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Uri Avnery on the Pope--Text--9/23/06

Uri Avnery on the Pope--Text--9/23/06

Uri Avnery
23.9.06

             Muhammad's  Sword

Since the days when Roman Emperors threw Christians to the lions, the
relations between the emperors and the heads of the church have
undergone many changes.

Constantine the Great, who became Emperor in the year 306 - exactly 1700
years ago - encouraged the practice of Christianity in the empire, which
included Palestine.  Centuries later, the church split into an Eastern
(Orthodox) and a Western (Catholic) part. In the West, the Bishop of
Rome, who acquired the title of Pope, demanded that the Emperor accept
his superiority.

The struggle between the Emperors and the Popes played a central role in
European history and divided the peoples. It knew ups and downs. Some
Emperors dismissed or expelled a Pope, some Popes dismissed or
excommunicated an Emperor. One of the Emperors, Henry IV, "walked to
Canossa", standing for three days barefoot in the snow in front of the
Pope's castle, until the Pope deigned to annul his excommunication.

But there were times when Emperors and Popes lived in peace with each
other. We are witnessing such a period today. Between the present Pope,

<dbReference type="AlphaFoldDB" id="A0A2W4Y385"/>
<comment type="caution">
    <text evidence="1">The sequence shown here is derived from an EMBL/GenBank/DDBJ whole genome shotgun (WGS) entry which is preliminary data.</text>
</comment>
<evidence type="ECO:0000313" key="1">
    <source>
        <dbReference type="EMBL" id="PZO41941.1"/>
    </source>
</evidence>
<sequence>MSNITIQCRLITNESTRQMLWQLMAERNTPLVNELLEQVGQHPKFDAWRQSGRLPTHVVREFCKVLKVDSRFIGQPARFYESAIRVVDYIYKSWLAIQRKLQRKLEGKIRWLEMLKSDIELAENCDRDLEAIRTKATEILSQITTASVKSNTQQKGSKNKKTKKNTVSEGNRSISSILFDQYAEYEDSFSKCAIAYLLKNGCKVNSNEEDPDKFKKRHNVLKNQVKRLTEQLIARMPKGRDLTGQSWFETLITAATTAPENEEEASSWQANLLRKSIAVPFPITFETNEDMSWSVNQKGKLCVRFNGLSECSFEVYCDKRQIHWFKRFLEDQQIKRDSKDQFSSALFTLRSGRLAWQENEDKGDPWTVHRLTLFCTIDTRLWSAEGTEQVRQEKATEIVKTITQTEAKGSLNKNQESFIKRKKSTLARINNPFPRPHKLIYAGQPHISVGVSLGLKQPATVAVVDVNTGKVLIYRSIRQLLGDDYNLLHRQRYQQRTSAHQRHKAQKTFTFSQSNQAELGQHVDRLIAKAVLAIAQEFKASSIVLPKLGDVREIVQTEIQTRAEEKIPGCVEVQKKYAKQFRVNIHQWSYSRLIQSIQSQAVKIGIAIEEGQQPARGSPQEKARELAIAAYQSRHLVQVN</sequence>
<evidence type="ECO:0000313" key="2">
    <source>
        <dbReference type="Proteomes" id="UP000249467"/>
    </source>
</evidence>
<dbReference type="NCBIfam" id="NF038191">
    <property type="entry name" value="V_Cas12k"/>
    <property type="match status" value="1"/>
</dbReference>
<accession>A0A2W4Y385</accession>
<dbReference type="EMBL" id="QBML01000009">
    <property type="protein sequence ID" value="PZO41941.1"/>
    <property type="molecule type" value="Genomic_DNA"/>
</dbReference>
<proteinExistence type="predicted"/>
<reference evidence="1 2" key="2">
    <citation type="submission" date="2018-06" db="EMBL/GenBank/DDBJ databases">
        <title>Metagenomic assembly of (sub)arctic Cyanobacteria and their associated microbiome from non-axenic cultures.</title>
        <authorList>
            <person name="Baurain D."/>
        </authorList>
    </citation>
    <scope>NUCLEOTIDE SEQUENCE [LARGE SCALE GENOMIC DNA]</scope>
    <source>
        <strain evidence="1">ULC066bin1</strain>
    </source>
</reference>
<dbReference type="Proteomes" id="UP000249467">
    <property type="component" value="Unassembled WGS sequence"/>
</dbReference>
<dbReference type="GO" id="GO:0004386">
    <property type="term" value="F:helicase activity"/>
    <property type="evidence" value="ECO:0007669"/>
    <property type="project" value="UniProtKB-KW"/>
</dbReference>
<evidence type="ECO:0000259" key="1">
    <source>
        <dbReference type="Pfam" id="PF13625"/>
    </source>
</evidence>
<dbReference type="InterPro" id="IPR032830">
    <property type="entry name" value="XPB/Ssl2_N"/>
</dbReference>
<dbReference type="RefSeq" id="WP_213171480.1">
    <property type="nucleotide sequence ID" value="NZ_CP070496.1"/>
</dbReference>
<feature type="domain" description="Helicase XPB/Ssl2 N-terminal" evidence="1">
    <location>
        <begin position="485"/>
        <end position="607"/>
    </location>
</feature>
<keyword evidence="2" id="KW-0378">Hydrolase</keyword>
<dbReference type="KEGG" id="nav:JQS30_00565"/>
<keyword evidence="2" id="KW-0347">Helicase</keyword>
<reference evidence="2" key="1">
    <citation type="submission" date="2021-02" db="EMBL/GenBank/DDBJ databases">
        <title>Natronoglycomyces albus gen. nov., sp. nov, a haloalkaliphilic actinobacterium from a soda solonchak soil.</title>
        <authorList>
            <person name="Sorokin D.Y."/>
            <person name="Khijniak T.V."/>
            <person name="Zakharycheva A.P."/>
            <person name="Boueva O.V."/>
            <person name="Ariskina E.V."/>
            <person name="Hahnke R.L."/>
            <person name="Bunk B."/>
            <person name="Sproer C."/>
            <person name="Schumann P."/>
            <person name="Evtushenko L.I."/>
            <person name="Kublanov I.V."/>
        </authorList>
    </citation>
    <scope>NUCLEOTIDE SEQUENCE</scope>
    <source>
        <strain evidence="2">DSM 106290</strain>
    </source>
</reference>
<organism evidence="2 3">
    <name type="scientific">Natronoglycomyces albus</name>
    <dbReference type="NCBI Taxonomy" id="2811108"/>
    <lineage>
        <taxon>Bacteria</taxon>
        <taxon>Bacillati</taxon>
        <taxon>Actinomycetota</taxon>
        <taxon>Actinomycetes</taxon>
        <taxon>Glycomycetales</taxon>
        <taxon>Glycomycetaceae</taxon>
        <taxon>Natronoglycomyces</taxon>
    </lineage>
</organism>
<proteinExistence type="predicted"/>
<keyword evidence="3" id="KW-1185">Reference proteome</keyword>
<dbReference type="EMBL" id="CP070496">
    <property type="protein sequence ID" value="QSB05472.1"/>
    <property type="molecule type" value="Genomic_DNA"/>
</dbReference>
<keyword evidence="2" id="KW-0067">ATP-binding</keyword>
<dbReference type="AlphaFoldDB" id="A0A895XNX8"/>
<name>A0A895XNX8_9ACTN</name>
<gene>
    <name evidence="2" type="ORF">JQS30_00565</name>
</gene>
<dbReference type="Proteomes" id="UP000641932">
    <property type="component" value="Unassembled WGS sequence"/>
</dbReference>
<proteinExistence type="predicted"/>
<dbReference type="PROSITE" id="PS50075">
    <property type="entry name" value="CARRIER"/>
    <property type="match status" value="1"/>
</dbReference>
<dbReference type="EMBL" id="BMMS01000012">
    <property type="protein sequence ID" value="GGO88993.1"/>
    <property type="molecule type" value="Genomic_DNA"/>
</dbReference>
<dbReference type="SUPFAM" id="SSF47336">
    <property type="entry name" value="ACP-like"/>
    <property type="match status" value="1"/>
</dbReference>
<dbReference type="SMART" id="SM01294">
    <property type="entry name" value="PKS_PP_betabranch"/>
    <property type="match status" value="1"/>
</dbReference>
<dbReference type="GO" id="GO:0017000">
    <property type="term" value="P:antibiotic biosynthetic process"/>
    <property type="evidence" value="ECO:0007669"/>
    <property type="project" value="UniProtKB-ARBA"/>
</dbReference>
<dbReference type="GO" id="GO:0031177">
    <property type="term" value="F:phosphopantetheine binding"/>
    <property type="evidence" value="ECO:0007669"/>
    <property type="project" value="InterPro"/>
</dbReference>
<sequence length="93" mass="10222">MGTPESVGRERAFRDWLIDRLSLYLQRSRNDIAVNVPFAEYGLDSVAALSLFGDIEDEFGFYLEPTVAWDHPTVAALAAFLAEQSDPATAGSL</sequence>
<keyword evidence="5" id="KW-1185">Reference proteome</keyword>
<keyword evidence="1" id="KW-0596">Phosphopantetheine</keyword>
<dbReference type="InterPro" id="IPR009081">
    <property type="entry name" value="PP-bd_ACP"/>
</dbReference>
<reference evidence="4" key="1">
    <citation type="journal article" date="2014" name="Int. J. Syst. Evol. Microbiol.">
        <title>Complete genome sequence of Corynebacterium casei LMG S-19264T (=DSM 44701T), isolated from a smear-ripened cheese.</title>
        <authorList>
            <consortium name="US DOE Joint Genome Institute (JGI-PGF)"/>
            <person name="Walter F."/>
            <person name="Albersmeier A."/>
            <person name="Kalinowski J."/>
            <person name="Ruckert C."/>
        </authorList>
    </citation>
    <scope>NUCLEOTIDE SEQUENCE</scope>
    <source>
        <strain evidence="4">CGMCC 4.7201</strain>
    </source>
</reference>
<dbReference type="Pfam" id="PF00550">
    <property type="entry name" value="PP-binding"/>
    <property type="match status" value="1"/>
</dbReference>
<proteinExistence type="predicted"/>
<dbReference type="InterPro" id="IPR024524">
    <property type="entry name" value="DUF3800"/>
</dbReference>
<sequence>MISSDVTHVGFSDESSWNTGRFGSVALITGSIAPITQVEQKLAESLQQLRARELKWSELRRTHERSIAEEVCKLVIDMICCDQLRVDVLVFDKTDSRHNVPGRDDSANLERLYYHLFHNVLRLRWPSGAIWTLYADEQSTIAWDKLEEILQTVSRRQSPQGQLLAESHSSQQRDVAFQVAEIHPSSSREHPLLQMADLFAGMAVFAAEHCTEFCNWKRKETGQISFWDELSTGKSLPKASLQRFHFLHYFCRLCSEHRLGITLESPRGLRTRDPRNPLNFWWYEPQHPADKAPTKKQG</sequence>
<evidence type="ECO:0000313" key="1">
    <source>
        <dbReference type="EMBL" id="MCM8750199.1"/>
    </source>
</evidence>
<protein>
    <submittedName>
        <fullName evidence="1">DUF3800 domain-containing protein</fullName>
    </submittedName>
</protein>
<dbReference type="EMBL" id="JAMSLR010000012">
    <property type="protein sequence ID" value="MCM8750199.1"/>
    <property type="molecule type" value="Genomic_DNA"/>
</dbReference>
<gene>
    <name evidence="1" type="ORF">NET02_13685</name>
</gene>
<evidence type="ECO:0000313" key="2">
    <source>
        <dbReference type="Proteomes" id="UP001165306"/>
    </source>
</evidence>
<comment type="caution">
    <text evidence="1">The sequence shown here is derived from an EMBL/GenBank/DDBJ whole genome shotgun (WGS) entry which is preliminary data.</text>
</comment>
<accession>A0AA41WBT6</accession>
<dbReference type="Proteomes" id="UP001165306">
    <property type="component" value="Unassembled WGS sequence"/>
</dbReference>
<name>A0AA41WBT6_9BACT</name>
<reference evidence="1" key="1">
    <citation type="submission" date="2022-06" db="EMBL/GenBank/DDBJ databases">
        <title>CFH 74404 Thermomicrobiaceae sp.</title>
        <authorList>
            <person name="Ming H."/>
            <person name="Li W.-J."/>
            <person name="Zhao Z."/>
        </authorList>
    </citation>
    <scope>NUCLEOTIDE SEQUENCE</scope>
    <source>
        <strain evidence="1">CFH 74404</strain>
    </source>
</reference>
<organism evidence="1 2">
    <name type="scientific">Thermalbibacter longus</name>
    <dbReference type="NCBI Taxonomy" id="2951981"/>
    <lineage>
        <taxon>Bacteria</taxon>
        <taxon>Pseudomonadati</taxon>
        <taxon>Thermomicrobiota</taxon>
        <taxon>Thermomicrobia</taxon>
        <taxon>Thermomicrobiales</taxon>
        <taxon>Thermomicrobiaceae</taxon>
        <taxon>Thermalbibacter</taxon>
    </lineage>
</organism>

Benedict XVI, and the present Emperor, George Bush II, there exists a
wonderful harmony. Last week's speech by the Pope, which aroused a
world-wide storm, went well with Bush's crusade against "Islamofascism",
in the context of the "Clash of Civilizations".


IN HIS lecture at a German university, the 265th Pope described what he
sees as a huge difference between Christianity and Islam: while
Christianity is based on reason, Islam denies it. While Christians see
the logic of God's actions, Muslims deny that there is any such logic in
the actions of Allah.

As a Jewish atheist, I do not intend to enter the fray of this debate.
It is much beyond my humble abilities to understand the logic of the
Pope. But I cannot overlook one passage, which concerns me too, as an
Israeli living near the fault-line of this "war of civilizations".

In order to prove the lack of reason in Islam, the Pope asserts that the
prophet Muhammad ordered his followers to spread their religion by the
sword. According to the Pope, that is unreasonable, because faith is
born of the soul, not of the body. How can the sword influence the soul?

To support his case, the Pope quoted - of all people - a Byzantine
Emperor, who belonged, of course, to the competing Eastern Church. At
the end of the 14th century, the Emperor Manuel II Palaeologus told of a
debate he had - or so he said (its occurrence is in doubt) - with an
unnamed Persian Muslim scholar. In the heat of the argument, the Emperor
(according to himself) flung the following words at his adversary:

"Show me just what Mohammed brought that was new, and there you will
find things only evil and inhuman, such as his command to spread by the
sword the faith he preached".

These words give rise to three questions: (a) Why did the Emperor say
them? (b) Are they true? (c) Why did the present Pope quote them?

Constantinople fell in 1453, not
1452.
WHEN MANUEL II wrote his treatise, he was the head of a dying empire. He
assumed power in 1391, when only a few provinces of the once illustrious
empire remained. These, too, were already under Turkish threat.

At that point in time, the Ottoman Turks had reached the banks of the
Danube. They had conquered Bulgaria and the north of Greece, and had